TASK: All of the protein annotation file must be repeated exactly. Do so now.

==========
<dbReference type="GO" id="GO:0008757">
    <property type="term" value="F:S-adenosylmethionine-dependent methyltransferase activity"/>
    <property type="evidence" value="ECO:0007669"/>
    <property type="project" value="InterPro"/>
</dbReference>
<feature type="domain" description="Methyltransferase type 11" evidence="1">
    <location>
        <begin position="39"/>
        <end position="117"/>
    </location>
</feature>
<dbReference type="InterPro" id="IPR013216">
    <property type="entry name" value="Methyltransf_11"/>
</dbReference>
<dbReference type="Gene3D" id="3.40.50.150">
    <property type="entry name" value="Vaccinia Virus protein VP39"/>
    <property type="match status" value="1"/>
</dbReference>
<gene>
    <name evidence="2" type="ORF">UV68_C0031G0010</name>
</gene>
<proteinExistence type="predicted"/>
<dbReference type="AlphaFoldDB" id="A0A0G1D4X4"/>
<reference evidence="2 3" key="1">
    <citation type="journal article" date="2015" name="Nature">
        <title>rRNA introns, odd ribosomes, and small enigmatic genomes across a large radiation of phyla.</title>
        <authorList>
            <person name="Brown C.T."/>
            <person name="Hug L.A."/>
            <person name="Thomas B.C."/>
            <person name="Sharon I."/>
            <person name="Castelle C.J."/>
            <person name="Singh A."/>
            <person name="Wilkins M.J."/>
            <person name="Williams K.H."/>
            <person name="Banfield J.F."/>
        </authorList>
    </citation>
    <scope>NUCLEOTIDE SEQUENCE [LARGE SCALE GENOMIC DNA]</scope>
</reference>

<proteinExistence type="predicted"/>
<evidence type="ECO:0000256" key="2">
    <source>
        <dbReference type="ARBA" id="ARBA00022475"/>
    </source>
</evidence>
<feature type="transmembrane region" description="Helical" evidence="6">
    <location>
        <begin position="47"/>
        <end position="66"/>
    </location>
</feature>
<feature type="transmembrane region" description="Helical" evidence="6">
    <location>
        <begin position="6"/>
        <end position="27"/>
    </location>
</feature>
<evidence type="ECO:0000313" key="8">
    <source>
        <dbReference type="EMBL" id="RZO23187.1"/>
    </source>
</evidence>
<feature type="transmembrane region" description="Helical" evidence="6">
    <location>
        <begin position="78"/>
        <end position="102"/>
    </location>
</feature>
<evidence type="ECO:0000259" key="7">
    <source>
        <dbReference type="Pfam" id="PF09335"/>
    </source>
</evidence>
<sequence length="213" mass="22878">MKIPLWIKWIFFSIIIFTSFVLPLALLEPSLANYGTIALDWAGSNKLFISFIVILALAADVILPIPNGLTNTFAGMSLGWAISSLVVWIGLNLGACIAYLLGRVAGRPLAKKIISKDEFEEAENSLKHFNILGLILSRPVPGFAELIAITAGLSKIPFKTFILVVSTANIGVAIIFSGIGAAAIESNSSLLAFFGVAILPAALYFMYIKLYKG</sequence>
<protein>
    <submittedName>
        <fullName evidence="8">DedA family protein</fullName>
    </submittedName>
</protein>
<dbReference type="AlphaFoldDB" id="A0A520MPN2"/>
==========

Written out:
<dbReference type="GO" id="GO:0008757">
    <property type="term" value="F:S-adenosylmethionine-dependent methyltransferase activity"/>
    <property type="evidence" value="ECO:0007669"/>
    <property type="project" value="InterPro"/>
</dbReference>
<feature type="domain" description="Methyltransferase type 11" evidence="1">
    <location>
        <begin position="39"/>
        <end position="117"/>
    </location>
</feature>
<dbReference type="InterPro" id="IPR013216">
    <property type="entry name" value="Methyltransf_11"/>
</dbReference>
<dbReference type="Gene3D" id="3.40.50.150">
    <property type="entry name" value="Vaccinia Virus protein VP39"/>
    <property type="match status" value="1"/>
</dbReference>
<gene>
    <name evidence="2" type="ORF">UV68_C0031G0010</name>
</gene>
<proteinExistence type="predicted"/>
<dbReference type="AlphaFoldDB" id="A0A0G1D4X4"/>
<reference evidence="2 3" key="1">
    <citation type="journal article" date="2015" name="Nature">
        <title>rRNA introns, odd ribosomes, and small enigmatic genomes across a large radiation of phyla.</title>
        <authorList>
            <person name="Brown C.T."/>
            <person name="Hug L.A."/>
            <person name="Thomas B.C."/>
            <person name="Sharon I."/>
            <person name="Castelle C.J."/>
            <person name="Singh A."/>
            <person name="Wilkins M.J."/>
            <person name="Williams K.H."/>
            <person name="Banfield J.F."/>
        </authorList>
    </citation>
    <scope>NUCLEOTIDE SEQUENCE [LARGE SCALE GENOMIC DNA]</scope>
</reference>

<proteinExistence type="predicted"/>
<evidence type="ECO:0000256" key="2">
    <source>
        <dbReference type="ARBA" id="ARBA00022475"/>
    </source>
</evidence>
<feature type="transmembrane region" description="Helical" evidence="6">
    <location>
        <begin position="47"/>
        <end position="66"/>
    </location>
</feature>
<feature type="transmembrane region" description="Helical" evidence="6">
    <location>
        <begin position="6"/>
        <end position="27"/>
    </location>
</feature>
<evidence type="ECO:0000313" key="8">
    <source>
        <dbReference type="EMBL" id="RZO23187.1"/>
    </source>
</evidence>
<feature type="transmembrane region" description="Helical" evidence="6">
    <location>
        <begin position="78"/>
        <end position="102"/>
    </location>
</feature>
<evidence type="ECO:0000259" key="7">
    <source>
        <dbReference type="Pfam" id="PF09335"/>
    </source>
</evidence>
<sequence length="213" mass="22878">MKIPLWIKWIFFSIIIFTSFVLPLALLEPSLANYGTIALDWAGSNKLFISFIVILALAADVILPIPNGLTNTFAGMSLGWAISSLVVWIGLNLGACIAYLLGRVAGRPLAKKIISKDEFEEAENSLKHFNILGLILSRPVPGFAELIAITAGLSKIPFKTFILVVSTANIGVAIIFSGIGAAAIESNSSLLAFFGVAILPAALYFMYIKLYKG</sequence>
<protein>
    <submittedName>
        <fullName evidence="8">DedA family protein</fullName>
    </submittedName>
</protein>
<dbReference type="AlphaFoldDB" id="A0A520MPN2"/>